For the record: Willie and Bill served as Lovestead hay hands last Friday. Lovestead hay hands have a much easier job than Tibbs Arabians hay hands.
Namely, they have fewer bales to lift. Our harvest this year netted about 150 bales. Harvey Lippert's crew loads them up and stacks them next to or partially inside a bay in the big shed at the end of the lane.
It took Bill and Willie about an hour to transfer the bales to their winter home.
While they were dripping with sweat and dealing with uncomfortable chaff, I mowed a section of lawn, always looking to see how much the stack had diminished and thanking my lucky stars that I didn't have to be out there.
Bucking bales in August is the most miserable of jobs, and I've made up my mind that my "bucking" list is complete for a lifetime----bales and horses.
So, I'm thankful that Bill and Willie pitched in to help me keep that promise to myself.
Barbara and Laurie have grown weary of the job too. This year Barbara heard from their next-door neighbors that football players from Sandpoint High were willing to throw a few bales, so she got names.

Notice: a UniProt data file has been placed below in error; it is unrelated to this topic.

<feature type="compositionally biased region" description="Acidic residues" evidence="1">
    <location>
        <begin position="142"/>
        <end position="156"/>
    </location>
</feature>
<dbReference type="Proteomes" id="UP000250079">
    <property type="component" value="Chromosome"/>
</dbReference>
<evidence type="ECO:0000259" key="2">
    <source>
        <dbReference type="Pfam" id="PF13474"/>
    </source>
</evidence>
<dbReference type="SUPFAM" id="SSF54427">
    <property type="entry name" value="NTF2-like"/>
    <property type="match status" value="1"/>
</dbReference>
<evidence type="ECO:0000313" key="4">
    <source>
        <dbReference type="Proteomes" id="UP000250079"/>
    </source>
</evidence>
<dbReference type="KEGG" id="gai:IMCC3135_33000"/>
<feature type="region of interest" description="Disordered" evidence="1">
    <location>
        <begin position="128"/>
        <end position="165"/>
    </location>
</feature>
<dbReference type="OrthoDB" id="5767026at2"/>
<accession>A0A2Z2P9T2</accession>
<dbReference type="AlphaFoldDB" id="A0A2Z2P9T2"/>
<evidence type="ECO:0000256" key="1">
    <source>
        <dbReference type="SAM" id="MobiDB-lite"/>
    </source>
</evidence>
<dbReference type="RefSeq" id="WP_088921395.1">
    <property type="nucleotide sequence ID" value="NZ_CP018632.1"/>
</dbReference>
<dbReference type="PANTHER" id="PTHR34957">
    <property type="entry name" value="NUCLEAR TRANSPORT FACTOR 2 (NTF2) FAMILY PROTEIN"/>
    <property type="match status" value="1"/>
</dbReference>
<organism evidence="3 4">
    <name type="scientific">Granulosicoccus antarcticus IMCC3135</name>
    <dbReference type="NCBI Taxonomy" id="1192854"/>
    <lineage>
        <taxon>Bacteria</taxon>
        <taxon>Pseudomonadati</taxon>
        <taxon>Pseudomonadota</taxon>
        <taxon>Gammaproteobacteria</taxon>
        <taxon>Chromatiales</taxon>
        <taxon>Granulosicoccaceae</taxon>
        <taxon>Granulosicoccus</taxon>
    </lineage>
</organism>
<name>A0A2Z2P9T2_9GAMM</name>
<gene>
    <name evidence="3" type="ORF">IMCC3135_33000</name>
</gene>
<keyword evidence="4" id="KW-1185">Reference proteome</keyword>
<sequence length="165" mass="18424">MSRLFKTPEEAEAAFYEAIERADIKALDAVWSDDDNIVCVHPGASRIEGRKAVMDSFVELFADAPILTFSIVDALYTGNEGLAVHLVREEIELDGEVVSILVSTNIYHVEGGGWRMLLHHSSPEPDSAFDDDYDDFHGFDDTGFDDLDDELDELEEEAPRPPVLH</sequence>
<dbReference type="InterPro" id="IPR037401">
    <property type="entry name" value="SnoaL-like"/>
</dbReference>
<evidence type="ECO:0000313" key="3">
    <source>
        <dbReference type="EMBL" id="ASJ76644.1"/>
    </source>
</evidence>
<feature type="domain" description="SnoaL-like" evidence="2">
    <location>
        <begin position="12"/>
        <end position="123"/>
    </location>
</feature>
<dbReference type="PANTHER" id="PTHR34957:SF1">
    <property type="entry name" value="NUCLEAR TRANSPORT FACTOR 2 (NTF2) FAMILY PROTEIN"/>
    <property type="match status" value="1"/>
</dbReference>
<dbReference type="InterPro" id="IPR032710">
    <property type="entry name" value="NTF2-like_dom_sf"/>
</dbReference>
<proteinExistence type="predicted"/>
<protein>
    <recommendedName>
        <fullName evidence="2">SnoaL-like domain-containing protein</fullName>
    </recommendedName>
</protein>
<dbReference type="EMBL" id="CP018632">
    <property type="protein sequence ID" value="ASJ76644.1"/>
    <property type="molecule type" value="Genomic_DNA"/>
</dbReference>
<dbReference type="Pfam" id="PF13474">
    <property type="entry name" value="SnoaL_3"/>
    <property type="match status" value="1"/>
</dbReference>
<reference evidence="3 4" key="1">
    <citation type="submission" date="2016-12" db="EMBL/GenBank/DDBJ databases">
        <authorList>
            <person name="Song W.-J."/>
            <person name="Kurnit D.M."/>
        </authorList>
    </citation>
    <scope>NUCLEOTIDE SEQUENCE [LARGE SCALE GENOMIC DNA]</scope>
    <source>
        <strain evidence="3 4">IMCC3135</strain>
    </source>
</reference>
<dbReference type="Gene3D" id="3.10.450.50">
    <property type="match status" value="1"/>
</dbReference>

The guys showed up two nights in a row and transferred the Colburn stack of several tons to the big hay mow in their stately barn.
Our family's list of hired hay hands dates back nearly 50 years----to a time after my brothers, Kevin and Mike graduated from high school. Over the years, my other brother Jim joined the ranks as did my son Willie.
Among the list of bale buckers over the years are business owners like Ralph who developed Dover Bay www.doverbayidaho.com/and John who started Unicep www.unicep.com. They also include local attorneys, teachers and several members of the Bouse family.
The "grand ol' man of the crew," Daniel Bouse (bottom photo) has been helping with the hay since his high school years back when I was teaching in the early 2000s.
He's now 27 and does tile work as his main job.
This year's crew---as Barbara puts it---are phenomenal ambassadors for the Sandpoint High football team---polite, nice, friendly, team-oriented and skilled at putting hay in the barn properly.